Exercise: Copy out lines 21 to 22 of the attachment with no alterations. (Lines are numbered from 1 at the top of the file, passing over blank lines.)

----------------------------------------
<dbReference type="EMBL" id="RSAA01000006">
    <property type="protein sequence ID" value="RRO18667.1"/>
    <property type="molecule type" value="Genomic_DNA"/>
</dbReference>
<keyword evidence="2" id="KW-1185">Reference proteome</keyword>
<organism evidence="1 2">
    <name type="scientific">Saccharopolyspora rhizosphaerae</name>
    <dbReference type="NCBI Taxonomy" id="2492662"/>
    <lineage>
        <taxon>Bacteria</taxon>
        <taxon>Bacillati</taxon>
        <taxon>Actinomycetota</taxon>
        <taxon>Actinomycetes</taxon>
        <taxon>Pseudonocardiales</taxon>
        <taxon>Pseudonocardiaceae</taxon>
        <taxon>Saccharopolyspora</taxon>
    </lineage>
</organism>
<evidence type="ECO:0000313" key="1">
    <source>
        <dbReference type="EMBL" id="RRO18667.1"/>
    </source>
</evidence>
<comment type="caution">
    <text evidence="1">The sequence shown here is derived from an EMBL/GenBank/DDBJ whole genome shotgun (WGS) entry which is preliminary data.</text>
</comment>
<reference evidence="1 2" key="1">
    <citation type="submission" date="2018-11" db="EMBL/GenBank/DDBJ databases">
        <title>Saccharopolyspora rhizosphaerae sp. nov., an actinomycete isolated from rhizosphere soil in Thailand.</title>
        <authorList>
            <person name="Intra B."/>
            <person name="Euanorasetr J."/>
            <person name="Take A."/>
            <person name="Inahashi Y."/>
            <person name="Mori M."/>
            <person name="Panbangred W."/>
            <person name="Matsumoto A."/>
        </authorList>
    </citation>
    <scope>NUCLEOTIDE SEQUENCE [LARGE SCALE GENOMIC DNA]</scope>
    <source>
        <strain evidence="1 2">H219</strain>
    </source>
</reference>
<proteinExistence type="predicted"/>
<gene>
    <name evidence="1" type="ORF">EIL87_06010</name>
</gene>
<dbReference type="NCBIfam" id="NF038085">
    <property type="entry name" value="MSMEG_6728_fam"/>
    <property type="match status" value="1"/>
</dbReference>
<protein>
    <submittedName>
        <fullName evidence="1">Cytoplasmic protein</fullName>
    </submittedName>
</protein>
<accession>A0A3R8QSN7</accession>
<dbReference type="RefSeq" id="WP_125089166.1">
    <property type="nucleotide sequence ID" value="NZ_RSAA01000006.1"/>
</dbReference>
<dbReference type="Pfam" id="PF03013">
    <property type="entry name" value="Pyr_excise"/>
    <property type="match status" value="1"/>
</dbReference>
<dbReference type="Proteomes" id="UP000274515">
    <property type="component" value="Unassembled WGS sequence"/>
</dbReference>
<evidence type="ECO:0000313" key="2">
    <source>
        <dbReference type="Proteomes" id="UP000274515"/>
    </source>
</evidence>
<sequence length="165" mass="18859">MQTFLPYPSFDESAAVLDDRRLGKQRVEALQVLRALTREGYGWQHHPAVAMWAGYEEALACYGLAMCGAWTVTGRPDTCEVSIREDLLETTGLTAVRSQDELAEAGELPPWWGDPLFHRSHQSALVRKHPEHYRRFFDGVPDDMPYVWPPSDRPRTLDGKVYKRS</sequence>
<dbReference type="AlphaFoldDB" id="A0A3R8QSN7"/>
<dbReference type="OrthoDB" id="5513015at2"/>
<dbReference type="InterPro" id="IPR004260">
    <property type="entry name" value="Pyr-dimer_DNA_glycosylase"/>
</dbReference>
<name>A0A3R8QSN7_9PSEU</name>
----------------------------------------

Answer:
        <dbReference type="EMBL" id="RRO18667.1"/>
    </source>